The Next Frontier: Artificial Photosynthesis

The ultimate model for clean fuels? (Photo: KQED QUEST)

Amidst all the fretting over the development of solar and wind technology, it hasn’t been lost on some scientists that there are organisms on the planet that have already cracked the renewable energy code: plants.

Photosynthesis is a highly efficient way of converting sunlight to fuel. So why not try to copy them?

That’s a bet that Energy Secretary Steven Chu is taking. Today, the Department of Energy announced $122 million in funding to create the Joint Center for Artificial Photosynthesis, a new research hub based in California. The California Institute of Technology (Cal Tech) and the Lawrence Berkeley National Lab will lead the effort, along with other universities around the state.  Their goal will be to create an “integrated solar energy-to-chemical fuel conversion system” and to make it commercially viable.

Artificial photosynthesis isn’t a new idea. Research has gone on for decades in search of the right chemistry to make it happen. But plant mimicry is no easy task. Last year, I visited the lab of Heinz Frei at LBNL, one of the researchers there working on the chemistry. His big breakthrough was developing a chemical catalyst that speeds up the process of using light to break apart water molecules.  That’s the same thing that plants do, but they create sugar molecules as a result. The sunlight-to-fuel process would create liquid combustible fuels, like benzene.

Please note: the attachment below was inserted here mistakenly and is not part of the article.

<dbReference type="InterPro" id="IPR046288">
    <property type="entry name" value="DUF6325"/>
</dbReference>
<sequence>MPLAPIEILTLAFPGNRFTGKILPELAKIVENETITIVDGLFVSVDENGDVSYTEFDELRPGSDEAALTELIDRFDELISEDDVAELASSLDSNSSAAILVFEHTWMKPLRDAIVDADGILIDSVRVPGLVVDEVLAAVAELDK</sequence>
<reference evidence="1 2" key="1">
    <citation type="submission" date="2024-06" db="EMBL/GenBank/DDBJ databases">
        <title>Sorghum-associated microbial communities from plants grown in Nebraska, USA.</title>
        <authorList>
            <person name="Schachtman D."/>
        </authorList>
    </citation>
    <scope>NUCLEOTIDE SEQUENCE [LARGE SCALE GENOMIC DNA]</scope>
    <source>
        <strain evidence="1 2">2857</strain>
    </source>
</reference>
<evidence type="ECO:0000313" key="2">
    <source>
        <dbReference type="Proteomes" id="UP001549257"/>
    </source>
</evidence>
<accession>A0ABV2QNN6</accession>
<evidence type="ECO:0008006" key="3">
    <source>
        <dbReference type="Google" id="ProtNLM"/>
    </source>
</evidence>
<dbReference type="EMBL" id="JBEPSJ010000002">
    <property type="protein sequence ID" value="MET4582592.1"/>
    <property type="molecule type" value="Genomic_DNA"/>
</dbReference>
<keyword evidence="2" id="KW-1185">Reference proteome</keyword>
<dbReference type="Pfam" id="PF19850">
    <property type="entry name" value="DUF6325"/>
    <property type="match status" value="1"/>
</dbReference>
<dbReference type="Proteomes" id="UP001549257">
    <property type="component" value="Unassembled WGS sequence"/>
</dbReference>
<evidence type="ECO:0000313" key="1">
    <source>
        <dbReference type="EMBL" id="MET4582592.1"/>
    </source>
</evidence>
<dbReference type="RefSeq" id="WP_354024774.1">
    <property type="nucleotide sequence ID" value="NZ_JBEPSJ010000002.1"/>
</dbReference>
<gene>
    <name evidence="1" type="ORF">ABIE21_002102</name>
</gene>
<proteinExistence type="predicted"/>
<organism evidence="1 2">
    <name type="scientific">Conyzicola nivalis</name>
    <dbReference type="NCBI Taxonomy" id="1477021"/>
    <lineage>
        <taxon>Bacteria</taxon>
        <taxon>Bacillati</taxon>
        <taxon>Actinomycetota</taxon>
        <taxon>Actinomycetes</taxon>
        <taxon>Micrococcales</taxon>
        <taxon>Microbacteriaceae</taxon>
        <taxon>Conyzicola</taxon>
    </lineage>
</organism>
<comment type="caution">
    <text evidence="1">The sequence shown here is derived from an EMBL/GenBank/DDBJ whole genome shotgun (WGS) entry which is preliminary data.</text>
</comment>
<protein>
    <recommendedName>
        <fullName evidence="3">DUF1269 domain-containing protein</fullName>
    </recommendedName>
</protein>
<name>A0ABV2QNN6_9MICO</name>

Finding a way to make these fuels at scale would be a “transformative breakthrough,” according to the Department of Energy, given our current dependence on oil. DOE is making the bet that even if cars and trucks run on electricity in the future, liquid fuels aren’t going away anytime soon.